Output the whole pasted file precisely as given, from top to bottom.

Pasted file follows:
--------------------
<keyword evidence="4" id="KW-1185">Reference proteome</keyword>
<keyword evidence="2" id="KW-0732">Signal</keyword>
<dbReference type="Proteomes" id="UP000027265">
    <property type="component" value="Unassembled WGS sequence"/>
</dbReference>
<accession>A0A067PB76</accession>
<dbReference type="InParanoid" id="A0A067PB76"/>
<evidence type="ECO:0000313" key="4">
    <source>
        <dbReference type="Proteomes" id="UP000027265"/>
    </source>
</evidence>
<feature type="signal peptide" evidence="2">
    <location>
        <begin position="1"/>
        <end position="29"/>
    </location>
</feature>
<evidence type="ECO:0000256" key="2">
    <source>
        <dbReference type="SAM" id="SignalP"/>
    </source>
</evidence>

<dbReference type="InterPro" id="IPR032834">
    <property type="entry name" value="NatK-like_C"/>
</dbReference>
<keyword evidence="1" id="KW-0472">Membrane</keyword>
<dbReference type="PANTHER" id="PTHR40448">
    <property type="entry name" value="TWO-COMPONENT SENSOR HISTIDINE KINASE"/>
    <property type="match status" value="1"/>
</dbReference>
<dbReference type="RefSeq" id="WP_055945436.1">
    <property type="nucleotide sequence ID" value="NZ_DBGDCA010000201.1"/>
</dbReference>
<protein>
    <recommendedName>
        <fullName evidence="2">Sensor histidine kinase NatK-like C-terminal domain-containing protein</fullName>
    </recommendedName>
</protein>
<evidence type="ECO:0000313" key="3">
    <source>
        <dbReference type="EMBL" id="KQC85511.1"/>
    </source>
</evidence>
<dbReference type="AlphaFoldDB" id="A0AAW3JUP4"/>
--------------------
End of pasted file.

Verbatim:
<keyword evidence="4" id="KW-1185">Reference proteome</keyword>
<keyword evidence="2" id="KW-0732">Signal</keyword>
<dbReference type="Proteomes" id="UP000027265">
    <property type="component" value="Unassembled WGS sequence"/>
</dbReference>
<accession>A0A067PB76</accession>
<dbReference type="InParanoid" id="A0A067PB76"/>
<evidence type="ECO:0000313" key="4">
    <source>
        <dbReference type="Proteomes" id="UP000027265"/>
    </source>
</evidence>
<feature type="signal peptide" evidence="2">
    <location>
        <begin position="1"/>
        <end position="29"/>
    </location>
</feature>
<evidence type="ECO:0000256" key="2">
    <source>
        <dbReference type="SAM" id="SignalP"/>
    </source>
</evidence>

<dbReference type="InterPro" id="IPR032834">
    <property type="entry name" value="NatK-like_C"/>
</dbReference>
<keyword evidence="1" id="KW-0472">Membrane</keyword>
<dbReference type="PANTHER" id="PTHR40448">
    <property type="entry name" value="TWO-COMPONENT SENSOR HISTIDINE KINASE"/>
    <property type="match status" value="1"/>
</dbReference>
<dbReference type="RefSeq" id="WP_055945436.1">
    <property type="nucleotide sequence ID" value="NZ_DBGDCA010000201.1"/>
</dbReference>
<protein>
    <recommendedName>
        <fullName evidence="2">Sensor histidine kinase NatK-like C-terminal domain-containing protein</fullName>
    </recommendedName>
</protein>
<evidence type="ECO:0000313" key="3">
    <source>
        <dbReference type="EMBL" id="KQC85511.1"/>
    </source>
</evidence>
<dbReference type="AlphaFoldDB" id="A0AAW3JUP4"/>